Monday, February 27, 2012

Elle Me dit

If you look back (wayyyy back) to when I first started this blog it`s pretty clear I didn`t have a focus to it. I posted it kind of like my version of a memory book- I wrote recipes (which I`m tossing around posting again), pictures of where I went (I used to do way more apparently) and as a journal to the process of library school there in the end. What I didn`t talk about it seems, is what I was doing for a living. Who knows why, because at the time what I was doing was actually pretty fun. I was working in not-for-profit and I was fortunate enough to work with a pretty varied group of organizations doing everything from running Toronto Buskerfest to my personal favourite, Now Hear This)).

Now Hear This)) is a youth literacy project based out of Toronto and works mainly with the Catholic School Board (though when I was there we did private workshops, and worked with the TDSB as well) and had the purpose of bringing accessible literacy to the classroom. It`s a fabulous program - in the main program, SWAT (Students, Writers and Teachers), writers come into the classroom for about half a semester and teach students part of their English curriculum. As the site says "These workshops help develop literacy skills, cultivate talent and creativity, encourage self-expression and foster analytical and critical thought. Writers and teachers develop writing exercises together that complement course curricula and engage students in material they might otherwise find difficult and alienating."

Now Hear This)) is where my passion for literacy comes from - I believe so strongly that all people need for literacy is a chance. It's a fabulous program - I saw student after student who said they "hated to read" or "found books and writing boring" take a shift to the complete opposite direction, and, after the program was completed write, submit and have some pretty amazing works published in the Anthologies (they look slick, right!).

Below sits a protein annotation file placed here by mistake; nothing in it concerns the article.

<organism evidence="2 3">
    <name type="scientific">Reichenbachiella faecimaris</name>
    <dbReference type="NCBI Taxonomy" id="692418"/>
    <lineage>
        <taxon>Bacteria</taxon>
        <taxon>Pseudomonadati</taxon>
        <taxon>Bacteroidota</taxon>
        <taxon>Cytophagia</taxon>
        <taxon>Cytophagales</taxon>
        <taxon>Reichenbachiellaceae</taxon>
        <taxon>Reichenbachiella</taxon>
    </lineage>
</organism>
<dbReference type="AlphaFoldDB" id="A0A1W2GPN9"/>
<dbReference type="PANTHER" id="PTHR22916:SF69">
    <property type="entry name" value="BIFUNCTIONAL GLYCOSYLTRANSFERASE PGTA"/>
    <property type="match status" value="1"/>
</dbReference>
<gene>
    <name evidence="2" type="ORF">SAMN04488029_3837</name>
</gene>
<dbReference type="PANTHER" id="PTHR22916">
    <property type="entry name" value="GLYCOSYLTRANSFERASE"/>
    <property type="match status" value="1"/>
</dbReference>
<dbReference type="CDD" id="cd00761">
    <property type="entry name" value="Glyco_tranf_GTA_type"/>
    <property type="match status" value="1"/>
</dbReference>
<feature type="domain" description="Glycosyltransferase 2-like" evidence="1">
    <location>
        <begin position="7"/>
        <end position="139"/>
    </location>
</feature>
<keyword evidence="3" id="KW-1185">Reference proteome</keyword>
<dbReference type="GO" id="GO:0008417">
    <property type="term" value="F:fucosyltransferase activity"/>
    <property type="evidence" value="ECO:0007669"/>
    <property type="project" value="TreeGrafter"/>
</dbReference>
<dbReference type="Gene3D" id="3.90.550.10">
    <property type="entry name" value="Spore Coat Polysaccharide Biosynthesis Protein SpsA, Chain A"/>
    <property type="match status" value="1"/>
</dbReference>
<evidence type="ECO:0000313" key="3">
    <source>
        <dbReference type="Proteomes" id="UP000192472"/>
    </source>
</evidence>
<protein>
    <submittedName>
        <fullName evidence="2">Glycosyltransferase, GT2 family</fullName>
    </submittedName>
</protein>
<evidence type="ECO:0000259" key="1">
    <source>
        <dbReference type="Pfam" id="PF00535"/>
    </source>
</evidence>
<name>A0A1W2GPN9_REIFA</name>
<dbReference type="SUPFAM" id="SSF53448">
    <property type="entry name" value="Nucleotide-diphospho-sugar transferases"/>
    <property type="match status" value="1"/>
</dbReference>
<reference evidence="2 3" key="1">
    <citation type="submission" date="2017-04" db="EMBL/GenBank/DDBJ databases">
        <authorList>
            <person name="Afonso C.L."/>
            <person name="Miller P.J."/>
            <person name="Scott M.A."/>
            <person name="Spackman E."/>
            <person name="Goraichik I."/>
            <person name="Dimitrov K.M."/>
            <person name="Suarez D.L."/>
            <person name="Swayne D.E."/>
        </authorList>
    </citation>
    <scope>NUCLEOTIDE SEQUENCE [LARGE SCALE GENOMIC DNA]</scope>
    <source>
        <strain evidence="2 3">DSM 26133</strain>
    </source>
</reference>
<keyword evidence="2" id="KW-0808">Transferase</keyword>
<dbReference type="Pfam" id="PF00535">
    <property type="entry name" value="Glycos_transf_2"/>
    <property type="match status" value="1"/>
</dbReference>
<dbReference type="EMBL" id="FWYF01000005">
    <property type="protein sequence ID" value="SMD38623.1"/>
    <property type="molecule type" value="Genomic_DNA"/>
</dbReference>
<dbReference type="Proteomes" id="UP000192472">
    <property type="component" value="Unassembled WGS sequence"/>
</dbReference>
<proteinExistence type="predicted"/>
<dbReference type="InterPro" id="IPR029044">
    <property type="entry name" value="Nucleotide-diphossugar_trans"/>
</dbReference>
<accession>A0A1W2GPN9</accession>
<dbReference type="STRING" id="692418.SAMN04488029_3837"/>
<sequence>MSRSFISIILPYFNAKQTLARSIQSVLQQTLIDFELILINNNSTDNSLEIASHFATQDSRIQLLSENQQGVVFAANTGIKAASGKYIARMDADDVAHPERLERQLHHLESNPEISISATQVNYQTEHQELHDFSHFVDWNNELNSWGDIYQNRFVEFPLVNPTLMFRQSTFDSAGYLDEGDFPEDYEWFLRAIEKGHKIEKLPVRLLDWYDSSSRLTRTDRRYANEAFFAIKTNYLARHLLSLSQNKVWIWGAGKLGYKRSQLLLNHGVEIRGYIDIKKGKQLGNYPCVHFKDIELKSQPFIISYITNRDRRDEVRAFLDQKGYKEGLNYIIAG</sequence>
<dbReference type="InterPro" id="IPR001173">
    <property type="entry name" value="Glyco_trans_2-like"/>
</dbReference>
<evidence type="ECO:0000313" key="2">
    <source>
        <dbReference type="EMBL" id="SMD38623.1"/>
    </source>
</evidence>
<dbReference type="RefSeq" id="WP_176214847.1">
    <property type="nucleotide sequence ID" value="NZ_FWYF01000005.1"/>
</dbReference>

A big part of the reason I want to be a librarian is because of the work I did, and saw at Now Hear This)). Literacy is kind of like an invisible wall - many of the students I worked with thought they couldn't read, or that it was boring, or dumb, or whatever because they hadn't had a connection to it. When a writer came into their classroom and made it different, and therein interesting, literacy didn't seem so hard. It's one thing for a teacher to tell you to write an essay on the Shakespeare. It's another thing completely for a writer to tell you to read a graphic novel and that it's ok to write a paper on it, but oh hey, why don't you take a look the original play too, you might like it.

There are so many types of literacy - computer, math, dance, comics, and the list goes on. When you want to encourage literacy, embrace it in every form and use one form of literacy as a stepping stone for other forms of literacy.

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